Niels Bohr Lecture by Jacob Friis Sherson

Using online computer games for quantum optimization tasks

In the emerging field of citizen science ordinary citizens have already contributed to research in as diverse fields as astronomy, protein and RNA folding, and neuron mapping by playing online games.

In the project, we have extended this democratized research to the realm of quantum physics by gamifying a class of challenges related to optimization of gate operations in a quantum computer. The games have been played 500,000 times and perhaps surprisingly we observe that a large fraction of the players outperform state-of-the-art optimization algorithms [1]. Moreover, clustering analyses of player solutions have revealed the existence of distinct strategies with a clear physical interpretation. Combining the player intuition with optimization algorithms led to an even more powerful algorithm.

We are currently developing additional games with researchers from cognitive science, behavioral economics, and collaborative problem solving to shed additional light on the process of human intuition and innovation. Finally, we are working on the democratic lab: an easily accessible remote interface for our ultra-cold atoms experiment allowing amateur scientists, students, and research institutions world-wide to experiment with state-of-the-art quantum simulation.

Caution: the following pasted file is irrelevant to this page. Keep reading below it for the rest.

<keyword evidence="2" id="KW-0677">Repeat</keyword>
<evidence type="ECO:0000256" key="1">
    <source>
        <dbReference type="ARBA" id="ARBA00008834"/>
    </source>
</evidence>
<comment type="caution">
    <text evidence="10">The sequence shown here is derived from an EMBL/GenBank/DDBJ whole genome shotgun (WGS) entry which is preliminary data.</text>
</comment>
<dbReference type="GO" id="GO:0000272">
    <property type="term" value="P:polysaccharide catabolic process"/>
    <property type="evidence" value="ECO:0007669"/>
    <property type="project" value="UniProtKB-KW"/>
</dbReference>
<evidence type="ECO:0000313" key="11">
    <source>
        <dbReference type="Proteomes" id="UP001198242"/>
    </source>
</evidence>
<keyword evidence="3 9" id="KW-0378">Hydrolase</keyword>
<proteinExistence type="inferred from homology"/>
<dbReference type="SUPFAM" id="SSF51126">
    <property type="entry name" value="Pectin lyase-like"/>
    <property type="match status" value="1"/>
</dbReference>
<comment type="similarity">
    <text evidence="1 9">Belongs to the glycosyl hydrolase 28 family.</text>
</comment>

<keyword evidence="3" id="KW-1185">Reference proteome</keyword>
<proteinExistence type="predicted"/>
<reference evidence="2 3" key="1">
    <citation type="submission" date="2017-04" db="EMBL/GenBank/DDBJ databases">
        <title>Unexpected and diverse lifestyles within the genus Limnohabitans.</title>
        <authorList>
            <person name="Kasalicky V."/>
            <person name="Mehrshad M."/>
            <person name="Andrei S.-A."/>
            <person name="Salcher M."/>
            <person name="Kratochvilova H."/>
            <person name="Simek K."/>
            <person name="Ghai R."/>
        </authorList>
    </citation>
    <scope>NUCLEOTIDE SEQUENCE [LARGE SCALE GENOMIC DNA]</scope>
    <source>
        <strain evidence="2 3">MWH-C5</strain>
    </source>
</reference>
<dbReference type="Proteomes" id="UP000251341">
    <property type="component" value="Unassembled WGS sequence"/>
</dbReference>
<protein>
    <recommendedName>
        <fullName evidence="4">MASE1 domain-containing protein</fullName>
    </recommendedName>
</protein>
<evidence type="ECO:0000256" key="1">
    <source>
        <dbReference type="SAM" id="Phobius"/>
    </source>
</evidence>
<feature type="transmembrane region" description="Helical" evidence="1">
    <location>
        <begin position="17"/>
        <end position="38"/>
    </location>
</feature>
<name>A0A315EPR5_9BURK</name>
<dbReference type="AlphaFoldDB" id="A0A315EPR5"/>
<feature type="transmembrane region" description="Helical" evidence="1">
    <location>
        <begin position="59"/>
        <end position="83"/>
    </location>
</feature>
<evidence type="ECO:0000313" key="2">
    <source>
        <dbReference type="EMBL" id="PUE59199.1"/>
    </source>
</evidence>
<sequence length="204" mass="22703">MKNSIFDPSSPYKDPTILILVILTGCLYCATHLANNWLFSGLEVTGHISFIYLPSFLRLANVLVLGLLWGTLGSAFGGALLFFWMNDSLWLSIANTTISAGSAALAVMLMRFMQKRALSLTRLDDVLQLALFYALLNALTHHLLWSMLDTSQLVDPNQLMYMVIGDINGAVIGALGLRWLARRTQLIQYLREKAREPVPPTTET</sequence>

[1] Sørensen et al, accepted for Nature, arXiv:1506.09091

  • Wednesday, March 2, 2016 at 15:15 in Aud. 3 at HCØ.

About Jacob Friis Sherson:

Assoc. Prof. Jacob Sherson is an experimental physicist at Aarhus University specializing in quantum technology using ultra-cold atoms and non-destructive measurement.

He is also director of the interdisciplinary AU Ideas Center for Community Driven Research bringing together researcher in physics, chemistry, didactic and cognitive science, psychology, economy, and business administration.